Controversy of Islamabad Hindu temple is also an opportunity to educate the nation: IPS roundtable

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Staff Reporter

Sensitive matters like building a Hindu temple in Islamabad should be dealt with very diligently on the back of careful need assessment, proper planning and adequate homework. The judgement now is in the hands of the Council of Islamic Ideology, whose verdict not only should be based on facts, figures and on-ground realities, but also needs to be articulated enough to be used to educate the masses.
The thoughts were shared in a session titled ‘Minority Rights in Pakistan in the Specific Context of Hindu Temple Controversy’, which was organized by Institute of Policy Studies (IPS), Islamabad to have a look at the intricacies of the issue. The session was chaired by the Institute’s Executive President Khalid Rahman.
Sharing his views over the matter, Rahman said that the matter however would have attracted much less criticism if it was backed by proper homework.
He was of the view that there was no denying the fact that the constitutional rights of non-Muslims in Pakistan should be protected. However, even in Western democracies there are criteria and procedures for religious communities to construct new places of worship.
The discussants raised questions if the population of Hindus in Islamabad qualifies to have a temple built in its prime location. They also looked at the matter from economic, constitutional, humanitarian and international contexts, maintaining that while the development can also be seen as a step towards promoting a soft image of Pakistan, it also remains a fact that there was an adequate space for the less than 3000 Hindu population in Islamabad and Rawalpindi combined to perform their religious rituals and festivals.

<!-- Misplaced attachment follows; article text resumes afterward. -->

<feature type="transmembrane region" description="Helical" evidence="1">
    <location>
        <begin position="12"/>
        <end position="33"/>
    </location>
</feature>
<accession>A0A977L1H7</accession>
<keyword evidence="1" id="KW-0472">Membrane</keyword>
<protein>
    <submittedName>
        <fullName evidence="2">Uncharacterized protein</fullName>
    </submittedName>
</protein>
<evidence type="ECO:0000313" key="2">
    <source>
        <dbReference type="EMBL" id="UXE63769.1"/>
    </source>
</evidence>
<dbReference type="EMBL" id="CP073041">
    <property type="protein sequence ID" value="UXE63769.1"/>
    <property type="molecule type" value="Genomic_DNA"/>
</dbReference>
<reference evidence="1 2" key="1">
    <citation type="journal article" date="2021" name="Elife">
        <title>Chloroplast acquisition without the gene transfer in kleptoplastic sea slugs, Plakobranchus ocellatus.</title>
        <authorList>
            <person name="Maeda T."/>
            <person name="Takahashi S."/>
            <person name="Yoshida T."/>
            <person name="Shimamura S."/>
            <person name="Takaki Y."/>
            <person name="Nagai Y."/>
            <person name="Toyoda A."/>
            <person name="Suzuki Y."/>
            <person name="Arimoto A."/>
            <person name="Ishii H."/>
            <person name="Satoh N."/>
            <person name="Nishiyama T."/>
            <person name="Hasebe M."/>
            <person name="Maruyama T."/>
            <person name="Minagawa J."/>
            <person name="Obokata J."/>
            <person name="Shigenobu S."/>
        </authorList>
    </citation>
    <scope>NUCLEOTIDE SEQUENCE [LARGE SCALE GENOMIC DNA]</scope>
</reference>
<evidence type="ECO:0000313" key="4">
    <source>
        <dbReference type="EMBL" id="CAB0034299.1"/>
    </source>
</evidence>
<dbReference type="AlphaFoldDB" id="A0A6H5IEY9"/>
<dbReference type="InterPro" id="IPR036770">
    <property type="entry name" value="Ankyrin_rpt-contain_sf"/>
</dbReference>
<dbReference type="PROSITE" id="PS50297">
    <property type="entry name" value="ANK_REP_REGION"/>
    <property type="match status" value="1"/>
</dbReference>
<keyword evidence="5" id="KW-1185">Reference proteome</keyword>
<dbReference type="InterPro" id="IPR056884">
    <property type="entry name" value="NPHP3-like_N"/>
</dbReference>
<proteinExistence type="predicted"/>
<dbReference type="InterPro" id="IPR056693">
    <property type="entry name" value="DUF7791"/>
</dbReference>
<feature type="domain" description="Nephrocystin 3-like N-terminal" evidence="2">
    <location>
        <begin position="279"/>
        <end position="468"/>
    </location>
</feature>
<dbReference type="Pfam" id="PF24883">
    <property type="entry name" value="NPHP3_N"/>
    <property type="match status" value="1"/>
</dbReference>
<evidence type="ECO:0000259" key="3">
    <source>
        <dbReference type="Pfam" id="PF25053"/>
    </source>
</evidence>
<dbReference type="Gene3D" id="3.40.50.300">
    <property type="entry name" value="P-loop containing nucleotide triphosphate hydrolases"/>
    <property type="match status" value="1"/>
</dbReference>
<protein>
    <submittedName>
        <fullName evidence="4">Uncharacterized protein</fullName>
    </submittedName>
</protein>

The session was also told that there were 428 temples across Pakistan – including 11 in Sindh, 4 in Punjab, 3 in Balochistan and 2 in Khyber Pakhtunkhwa – out of which only 20 are in actual use and others are dysfunctional because of the absence of Hindu population after the Partition in their vicinities.
Studying articles 20, 36 and 37 of the constitution of Pakistan were suggested to know about the provisions of minority rights in the country’s constitution, while also urging to have a look and the legal obligations of international law before deciding over the matter.
It was also highlighted that the Dalit organizations and their leaders – whose population accounts for more than 90 per cent of the four million Hindus in Pakistan and is not even allowed in temples run by upper castes – have also distanced themselves from the Islamabad mandir controversy and have instead demanded the government to establish a university in Nagarparkar, Sindh.
Concluding the session, Rahman said that since the matter now has been forwarded to the Council of Islamic Ideology (CII) for ruling, it should base its judgement on facts, figures and ground realities. It should take all the concerned stakeholders on board to hear their viewpoint, collect the data about the population of the Hindu communities in the twin-cities, ascertain how many of them actually are concerned about building the temple in the capital especially when there already exist a few in Rawalpindi, and then if the genuine need is established as a result of all this exercise, all these cogent arguments should not only be used to form the verdict, but also to educate the nation over such issues.

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